2/26/18, "China censorship after Xi Jinping presidency extension proposal," BBC, Kerry Allen
"China's governing Communist Party has proposed removing a clause in the constitution which limits presidencies to two five-year terms - which means President Xi Jinping could remain as leader after the end of his second term in 2023.
The controversial move has ignited discussion on Chinese social media and pushed online government censors into overdrive. Several key terms have suddenly been subjected to heavy censorship on Sina Weibo, China's Twitter-like microblog since Sunday.
According to censorship-monitoring websites China Digital Times and Free Weibo, censored phrases include:
- I don't agree
- election term
- constitution amendment
- constitution rules
- proclaiming oneself an emperor
- Winnie the Pooh
The tradition of limiting China's presidencies to 10 years emerged in the 1990s, when veteran leader Deng Xiaoping sought to avoid a repeat of the chaos that had marked the Mao era and its immediate aftermath.
Since Xi Jinping came to power in 2012 he has shown a readiness to write his own rules.
But many observers have been alarmed at the prospect of Mr Xi becoming an "emperor for life", and critics have suggested this could set China's development back a century.
China employs millions of people to monitor and censor internet activity. So it's not surprising that overtly critical posts, such as these two, were blocked:
- "It took over 100 years to overthrow imperialism, and 40 years of reform and opening up, we cannot return to this type of system." - User 'Jianyuan Shunshui'
- "One of the reasons why a tenure limit is so valuable and adopted by most countries is that we need fresh blood to maintain the balance of different peoples' opinions." - 'Renzituo 2hao'
- "Yesterday evening the dream of restoring Yuan Shikai came back to the motherland," says 'Zhang Chaoyang'.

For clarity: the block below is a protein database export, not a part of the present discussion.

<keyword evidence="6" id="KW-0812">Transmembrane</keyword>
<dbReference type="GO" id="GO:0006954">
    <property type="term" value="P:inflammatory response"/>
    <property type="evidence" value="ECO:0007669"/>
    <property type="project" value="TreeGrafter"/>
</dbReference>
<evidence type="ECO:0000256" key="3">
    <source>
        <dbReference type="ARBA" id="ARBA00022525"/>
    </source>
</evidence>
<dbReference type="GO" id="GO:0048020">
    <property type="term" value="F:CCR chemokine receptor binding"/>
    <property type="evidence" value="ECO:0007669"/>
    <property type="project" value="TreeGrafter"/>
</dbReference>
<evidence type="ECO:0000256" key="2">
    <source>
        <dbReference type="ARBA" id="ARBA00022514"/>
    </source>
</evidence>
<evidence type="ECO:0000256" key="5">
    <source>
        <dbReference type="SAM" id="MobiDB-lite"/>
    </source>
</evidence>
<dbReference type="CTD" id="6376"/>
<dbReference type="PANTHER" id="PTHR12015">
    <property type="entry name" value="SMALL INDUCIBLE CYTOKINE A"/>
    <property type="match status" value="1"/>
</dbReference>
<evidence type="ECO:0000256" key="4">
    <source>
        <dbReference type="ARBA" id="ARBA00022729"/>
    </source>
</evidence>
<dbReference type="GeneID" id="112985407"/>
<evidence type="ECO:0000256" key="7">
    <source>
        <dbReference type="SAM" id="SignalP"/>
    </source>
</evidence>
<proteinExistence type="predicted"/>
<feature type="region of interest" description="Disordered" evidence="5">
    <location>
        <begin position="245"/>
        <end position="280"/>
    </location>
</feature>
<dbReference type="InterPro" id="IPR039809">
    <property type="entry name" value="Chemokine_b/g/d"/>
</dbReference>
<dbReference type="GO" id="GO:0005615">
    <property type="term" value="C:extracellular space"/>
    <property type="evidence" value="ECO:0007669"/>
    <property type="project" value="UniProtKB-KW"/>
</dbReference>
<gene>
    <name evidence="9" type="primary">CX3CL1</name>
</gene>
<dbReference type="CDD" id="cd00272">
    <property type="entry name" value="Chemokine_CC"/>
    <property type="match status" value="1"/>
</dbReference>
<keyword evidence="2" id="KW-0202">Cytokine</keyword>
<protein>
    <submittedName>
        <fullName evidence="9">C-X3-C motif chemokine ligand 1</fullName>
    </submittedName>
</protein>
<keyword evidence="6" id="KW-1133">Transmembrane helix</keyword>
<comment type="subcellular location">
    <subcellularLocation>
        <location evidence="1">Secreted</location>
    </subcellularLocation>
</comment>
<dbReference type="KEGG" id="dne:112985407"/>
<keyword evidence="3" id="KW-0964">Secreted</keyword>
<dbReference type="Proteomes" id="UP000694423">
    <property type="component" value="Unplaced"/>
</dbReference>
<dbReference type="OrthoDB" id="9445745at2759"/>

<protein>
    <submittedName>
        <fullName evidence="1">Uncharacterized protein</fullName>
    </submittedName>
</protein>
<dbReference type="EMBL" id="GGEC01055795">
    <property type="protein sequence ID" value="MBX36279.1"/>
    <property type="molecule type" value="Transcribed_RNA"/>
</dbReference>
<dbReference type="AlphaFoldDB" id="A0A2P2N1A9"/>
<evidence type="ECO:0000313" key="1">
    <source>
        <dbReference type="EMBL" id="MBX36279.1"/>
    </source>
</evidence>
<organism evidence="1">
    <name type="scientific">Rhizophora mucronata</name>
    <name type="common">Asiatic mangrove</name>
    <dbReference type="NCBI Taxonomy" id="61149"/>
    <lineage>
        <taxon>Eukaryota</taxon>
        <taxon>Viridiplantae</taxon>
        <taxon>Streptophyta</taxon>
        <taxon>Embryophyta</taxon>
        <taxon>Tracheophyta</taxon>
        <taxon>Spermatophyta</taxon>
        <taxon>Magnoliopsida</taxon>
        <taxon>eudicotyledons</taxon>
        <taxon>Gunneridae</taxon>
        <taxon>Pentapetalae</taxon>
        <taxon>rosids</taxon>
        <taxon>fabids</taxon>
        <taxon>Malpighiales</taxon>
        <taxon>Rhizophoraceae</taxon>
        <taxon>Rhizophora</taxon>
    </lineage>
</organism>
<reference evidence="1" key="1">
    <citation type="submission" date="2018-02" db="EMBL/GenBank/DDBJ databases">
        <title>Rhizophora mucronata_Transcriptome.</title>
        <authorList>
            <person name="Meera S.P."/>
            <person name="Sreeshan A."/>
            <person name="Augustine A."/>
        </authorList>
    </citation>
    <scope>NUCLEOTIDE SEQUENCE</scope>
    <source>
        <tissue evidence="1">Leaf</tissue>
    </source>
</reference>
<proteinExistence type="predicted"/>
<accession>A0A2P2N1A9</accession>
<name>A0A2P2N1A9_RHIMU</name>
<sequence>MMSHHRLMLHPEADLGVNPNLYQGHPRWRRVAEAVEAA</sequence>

So what is allowed?
The comments remaining on the popular Sina Weibo microblog are mostly monosyllabic statements from users simply say they "like" or "approve" the amendments.
They are likely to be from China's "50 Cent Party" - a nickname coined for internet commentators who are paid small amounts to post messages supporting the government's position.
Some posts have attracted thousands of comments - but only a few are available to view. This is traditionally indicative of online censorship by government administrators.
The way the proposed changes were announced on Sunday also appeared to be carefully planned.
Whereas English-language media such as broadcaster CGTN prominently reported the removal of the requirement that presidents and vice presidents "shall serve no more than two consecutive terms", its Chinese-language equivalent did not highlight it.
Instead, broadcaster CCTV instead issued the full list of amendments that were being made to the constitution, with the abolition of presidential terms listed 14th in 21 total proposed amendments.
China's state-run Global Times has argued that the change does not mean "that the Chinese president will have a lifelong tenure".
The paper quoted Su Wei, a Communist Party academic and party member, as saying it was a significant decision as China needed a "stable, strong and consistent leadership" from 2020-2035."